Here, 208 samples from lung cancer patients and 207 age-matched controls enrolled in the WELCA study were analyzed by glycan node analysis. Glycan features, quantified as single analytical signals, including 2-linked mannose, α2‐6 sialylation, β1‐4 branching, β1‐6 branching, 4-linked GlcNAc, and outer-arm fucosylation, exhibited abilities to distinguish lung cancer cases from controls and predict survival in patients.

To circumvent the laborious preparation steps for permethylation of glycan node analysis, a spin column-free (SCF) glycan permethylation procedure was developed, applicable to both intact glycan analysis or glycan node analysis, with improved or comparable permethylation efficiency relative to some widely-used spin column-based procedures.

Biospecimen integrity of the same set of plasma samples from WELCA study was evaluated by a simple intact protein assay (ΔS-Cysteinylated-Albumin), which quantifies cumulative exposure of P/S to thawed conditions (-30 °C). Notable differences were observed between different groups of samples with various initial handling/storage conditions, as well as among the different collection sites.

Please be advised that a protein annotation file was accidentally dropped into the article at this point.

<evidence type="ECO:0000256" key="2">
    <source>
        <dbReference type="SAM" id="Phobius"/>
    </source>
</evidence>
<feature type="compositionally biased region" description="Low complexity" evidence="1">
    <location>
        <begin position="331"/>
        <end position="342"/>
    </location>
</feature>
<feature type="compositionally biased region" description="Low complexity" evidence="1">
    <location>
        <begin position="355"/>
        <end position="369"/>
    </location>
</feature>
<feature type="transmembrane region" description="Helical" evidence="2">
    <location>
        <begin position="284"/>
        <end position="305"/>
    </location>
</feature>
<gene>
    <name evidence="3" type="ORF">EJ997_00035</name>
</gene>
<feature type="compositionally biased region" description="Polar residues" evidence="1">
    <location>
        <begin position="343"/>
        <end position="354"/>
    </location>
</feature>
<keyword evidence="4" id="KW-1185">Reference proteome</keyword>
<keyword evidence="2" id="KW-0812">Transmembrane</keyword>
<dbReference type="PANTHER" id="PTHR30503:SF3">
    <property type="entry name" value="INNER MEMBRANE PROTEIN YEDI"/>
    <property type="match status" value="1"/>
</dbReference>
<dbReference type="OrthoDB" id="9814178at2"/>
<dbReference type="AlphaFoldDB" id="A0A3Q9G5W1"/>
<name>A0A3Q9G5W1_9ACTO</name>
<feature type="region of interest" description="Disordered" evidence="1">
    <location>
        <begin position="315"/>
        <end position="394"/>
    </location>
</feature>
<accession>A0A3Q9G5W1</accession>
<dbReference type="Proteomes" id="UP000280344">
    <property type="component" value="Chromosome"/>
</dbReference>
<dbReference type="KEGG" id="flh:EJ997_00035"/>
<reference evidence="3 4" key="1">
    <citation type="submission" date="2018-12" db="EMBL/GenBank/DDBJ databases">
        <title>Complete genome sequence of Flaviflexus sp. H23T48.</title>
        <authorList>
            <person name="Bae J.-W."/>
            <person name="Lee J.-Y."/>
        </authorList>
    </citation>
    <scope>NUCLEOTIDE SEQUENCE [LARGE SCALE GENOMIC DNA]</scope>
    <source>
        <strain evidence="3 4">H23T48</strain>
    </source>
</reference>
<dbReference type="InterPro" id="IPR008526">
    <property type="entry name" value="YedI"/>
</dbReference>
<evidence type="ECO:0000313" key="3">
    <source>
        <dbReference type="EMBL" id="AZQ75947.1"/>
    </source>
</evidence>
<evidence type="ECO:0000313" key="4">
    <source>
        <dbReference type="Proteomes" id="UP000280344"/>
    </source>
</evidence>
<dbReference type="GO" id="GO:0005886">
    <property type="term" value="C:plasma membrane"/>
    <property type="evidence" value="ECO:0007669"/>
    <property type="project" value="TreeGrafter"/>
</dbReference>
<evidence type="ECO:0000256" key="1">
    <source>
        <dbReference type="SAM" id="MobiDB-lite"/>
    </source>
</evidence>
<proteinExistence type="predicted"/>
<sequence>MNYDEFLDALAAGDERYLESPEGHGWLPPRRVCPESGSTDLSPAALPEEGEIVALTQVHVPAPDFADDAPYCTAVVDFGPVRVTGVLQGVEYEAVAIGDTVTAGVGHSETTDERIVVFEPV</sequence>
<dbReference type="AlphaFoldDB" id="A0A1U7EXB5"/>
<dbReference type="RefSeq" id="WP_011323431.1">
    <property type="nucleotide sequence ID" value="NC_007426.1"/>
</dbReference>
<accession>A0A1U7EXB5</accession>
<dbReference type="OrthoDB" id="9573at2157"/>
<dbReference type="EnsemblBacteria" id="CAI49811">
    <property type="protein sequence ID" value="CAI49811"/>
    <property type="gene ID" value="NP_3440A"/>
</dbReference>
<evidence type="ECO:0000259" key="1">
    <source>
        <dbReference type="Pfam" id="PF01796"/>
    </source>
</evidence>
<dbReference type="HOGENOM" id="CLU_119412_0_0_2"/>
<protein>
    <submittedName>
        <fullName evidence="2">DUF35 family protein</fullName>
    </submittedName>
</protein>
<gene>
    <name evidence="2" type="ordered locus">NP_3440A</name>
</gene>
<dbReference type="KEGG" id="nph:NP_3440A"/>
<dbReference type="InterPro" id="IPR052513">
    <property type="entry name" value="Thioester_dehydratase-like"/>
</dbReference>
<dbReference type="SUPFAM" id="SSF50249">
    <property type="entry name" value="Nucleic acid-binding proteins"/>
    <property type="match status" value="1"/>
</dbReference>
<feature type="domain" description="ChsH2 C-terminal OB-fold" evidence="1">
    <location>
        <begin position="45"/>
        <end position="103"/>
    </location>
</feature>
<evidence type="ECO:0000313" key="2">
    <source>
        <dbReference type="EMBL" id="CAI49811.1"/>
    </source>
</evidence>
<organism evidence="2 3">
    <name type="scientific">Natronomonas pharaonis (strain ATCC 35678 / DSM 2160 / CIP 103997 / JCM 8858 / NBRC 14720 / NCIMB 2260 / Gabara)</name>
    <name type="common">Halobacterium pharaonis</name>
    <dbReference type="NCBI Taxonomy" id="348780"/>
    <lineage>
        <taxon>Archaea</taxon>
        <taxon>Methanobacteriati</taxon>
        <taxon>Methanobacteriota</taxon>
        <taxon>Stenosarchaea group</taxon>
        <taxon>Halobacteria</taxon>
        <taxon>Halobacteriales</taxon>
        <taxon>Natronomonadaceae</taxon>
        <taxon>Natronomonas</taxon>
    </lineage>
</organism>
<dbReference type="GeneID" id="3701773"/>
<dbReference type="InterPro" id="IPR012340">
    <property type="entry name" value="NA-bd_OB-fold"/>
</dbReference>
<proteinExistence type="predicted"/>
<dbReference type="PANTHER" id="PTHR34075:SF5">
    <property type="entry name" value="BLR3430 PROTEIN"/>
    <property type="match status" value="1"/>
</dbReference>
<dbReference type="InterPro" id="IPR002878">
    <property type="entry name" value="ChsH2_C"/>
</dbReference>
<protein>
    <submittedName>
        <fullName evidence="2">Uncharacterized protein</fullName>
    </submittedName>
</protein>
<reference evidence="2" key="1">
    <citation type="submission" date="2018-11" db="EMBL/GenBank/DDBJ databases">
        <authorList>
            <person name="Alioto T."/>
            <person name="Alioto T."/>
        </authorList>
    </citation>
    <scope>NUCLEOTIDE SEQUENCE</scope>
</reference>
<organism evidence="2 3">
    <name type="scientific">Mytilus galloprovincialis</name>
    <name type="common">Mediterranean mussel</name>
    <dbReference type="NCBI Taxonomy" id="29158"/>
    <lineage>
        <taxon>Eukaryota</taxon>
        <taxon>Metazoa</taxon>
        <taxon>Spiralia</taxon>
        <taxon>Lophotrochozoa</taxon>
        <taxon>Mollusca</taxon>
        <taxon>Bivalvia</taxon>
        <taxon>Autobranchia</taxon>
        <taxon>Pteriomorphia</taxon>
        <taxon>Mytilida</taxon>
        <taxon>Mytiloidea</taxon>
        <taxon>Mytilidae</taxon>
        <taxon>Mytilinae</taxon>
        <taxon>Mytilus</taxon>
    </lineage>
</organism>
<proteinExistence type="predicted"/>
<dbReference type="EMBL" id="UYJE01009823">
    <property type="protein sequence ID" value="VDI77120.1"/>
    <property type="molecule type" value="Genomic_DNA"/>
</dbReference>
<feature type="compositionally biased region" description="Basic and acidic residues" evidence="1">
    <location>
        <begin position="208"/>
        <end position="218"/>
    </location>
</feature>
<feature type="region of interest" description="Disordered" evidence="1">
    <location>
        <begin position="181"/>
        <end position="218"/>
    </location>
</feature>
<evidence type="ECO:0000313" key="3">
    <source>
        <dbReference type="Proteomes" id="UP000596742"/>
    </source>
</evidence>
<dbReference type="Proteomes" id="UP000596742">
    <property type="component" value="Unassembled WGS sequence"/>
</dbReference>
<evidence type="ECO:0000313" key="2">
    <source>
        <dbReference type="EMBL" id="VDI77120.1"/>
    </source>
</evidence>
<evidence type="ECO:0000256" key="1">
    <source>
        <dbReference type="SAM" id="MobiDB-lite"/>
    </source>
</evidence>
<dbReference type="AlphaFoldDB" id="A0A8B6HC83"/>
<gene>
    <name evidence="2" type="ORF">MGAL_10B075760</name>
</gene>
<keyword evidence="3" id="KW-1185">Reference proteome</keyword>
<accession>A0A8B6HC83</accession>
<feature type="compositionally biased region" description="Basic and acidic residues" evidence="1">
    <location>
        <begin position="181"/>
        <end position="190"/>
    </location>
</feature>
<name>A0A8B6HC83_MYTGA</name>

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Created

Date Created
  • 2019

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Comparison of SPR and Edge Tracking as a Measure of Binding Kinetics in Whole Cells

Description

Most drugs work by binding to receptors on the cell surface. These receptors can then carry the message into the cell and have a wide array of results. However, studying

Most drugs work by binding to receptors on the cell surface. These receptors can then carry the message into the cell and have a wide array of results. However, studying how fast the binding is can be difficult. Current methods involve extracting the receptor and labeling them, but both these steps have issues. Previous works found that binding on the cell surface is accompanied with a small change in cell size, generally an increase. They have also developed an algorithm that can track these small changes without a label using a simple bright field microscope. Here, this relationship is further explored by comparing edge tracking results to a more widely used method, surface plasmon resonance. The kinetic constants found from the two methods are in agreement. No corrections or manipulations were needed to create agreement. The Bland-Altman plots shows that the error between the two methods is about 0.009 s-1. This is about the same error between cells, making it a non-dominant source of error.

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Date Created
  • 2018